Charles Compo is an Internationally recognized composer, multi instrumentalist, and fine artist His colorful career spans four decades and has seen many incarnations including jobs as a bicycle messenger and construction worker, a stint Off-Broadway as a professional actor, and success as an entrepreneur.
Born and raised in New York City, his parents were both professional musicians and performers. In the early eighties, he formed a band with friends and moved into an abandoned warehouse in Williamsburg, Brooklyn, where he began experimenting with painting and never stopped. Immersed in the up-and-coming art scene of the East Village as a young man, he began collecting art by local artists and found work as an artist’s assistant to Andy Warhol, Charles Ross, and Harry Smith.
Compo's painting style has always been an intuitive process, depicting stories of every day life. Working primarily with oil paint on canvas, many of his paintings have been revisited over multiple decades, with evolving narratives appearing and disappearing on each canvas.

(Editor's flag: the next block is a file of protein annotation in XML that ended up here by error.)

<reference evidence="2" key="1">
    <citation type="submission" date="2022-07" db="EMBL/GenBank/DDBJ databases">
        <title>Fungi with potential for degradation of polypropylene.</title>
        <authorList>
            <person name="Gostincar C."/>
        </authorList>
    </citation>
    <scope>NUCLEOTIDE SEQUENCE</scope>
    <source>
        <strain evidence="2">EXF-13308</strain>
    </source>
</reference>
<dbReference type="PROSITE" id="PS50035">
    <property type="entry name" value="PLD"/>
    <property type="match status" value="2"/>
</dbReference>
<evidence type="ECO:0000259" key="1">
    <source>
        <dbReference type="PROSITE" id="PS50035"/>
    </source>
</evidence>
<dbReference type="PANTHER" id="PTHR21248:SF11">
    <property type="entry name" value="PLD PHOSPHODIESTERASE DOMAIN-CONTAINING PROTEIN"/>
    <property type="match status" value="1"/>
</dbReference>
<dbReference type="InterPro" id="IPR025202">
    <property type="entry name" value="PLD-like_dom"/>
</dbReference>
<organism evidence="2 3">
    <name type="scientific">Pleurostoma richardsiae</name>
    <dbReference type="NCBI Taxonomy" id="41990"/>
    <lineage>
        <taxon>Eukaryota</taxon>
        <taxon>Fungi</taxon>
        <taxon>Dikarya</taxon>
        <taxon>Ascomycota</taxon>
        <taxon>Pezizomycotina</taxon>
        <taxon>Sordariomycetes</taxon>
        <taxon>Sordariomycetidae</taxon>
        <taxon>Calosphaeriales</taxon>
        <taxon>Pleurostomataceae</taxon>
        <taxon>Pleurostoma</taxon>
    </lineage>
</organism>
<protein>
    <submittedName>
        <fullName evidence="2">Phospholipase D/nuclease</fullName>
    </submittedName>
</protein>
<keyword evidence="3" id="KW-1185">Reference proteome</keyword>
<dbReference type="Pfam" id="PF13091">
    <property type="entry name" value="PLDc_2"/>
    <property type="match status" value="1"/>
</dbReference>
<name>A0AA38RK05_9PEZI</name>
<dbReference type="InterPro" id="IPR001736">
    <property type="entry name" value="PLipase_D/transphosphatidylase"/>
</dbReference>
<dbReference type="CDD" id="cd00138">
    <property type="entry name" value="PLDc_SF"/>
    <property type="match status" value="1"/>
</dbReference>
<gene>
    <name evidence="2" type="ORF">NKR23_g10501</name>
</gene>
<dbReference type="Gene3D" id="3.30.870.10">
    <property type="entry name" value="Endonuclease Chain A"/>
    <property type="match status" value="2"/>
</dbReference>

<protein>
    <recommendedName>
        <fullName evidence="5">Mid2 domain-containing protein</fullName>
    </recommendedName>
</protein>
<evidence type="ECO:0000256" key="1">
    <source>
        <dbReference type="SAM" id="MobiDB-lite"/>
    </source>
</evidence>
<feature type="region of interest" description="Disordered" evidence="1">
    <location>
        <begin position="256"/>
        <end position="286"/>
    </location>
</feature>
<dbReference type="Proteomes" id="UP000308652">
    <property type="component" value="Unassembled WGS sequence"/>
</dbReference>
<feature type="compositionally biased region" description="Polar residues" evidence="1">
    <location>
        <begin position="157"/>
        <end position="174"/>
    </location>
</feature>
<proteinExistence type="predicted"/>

Today, Compo paints daily in his studio at The Music Building in Midtown Manhattan, tending to an intimate following of fellow artists, collectors, and art lovers. He has accrued a list of notable exhibitions including a feature in the 2021 London Biennale, award-winning works shown at Schweinfurth Center for the Arts and Oxford Arts Alliance, as well as a debut solo show at Pictor Gallery in the Landmark Arts Building in New York City. Most recently his painting “Down At The Rally”, a piece that received a special prize by MOMA curator Paulina Pabocha, was acquired as part of the Yuko Nii Foundation’s Permanent Collection at The Williamsburg Art & Historical Center.
I find myself deliberately arranging items with or without so-called symbolic significance in a way that may or may not be affecting emotions and intellect. If I sit and stare at a painting that I am working on in my studio long enough or from enough different angles, forms begin to emerge.
I play with the brush and the paint on the canvas. With each stroke, thoughts emerge and find their place in the collective hallucination known as reality. I’m engaged in the ritual of exploring the boundaries of my imagination and passing the hours dedicated to an activity that has no practical use in the world other than the elevation of life.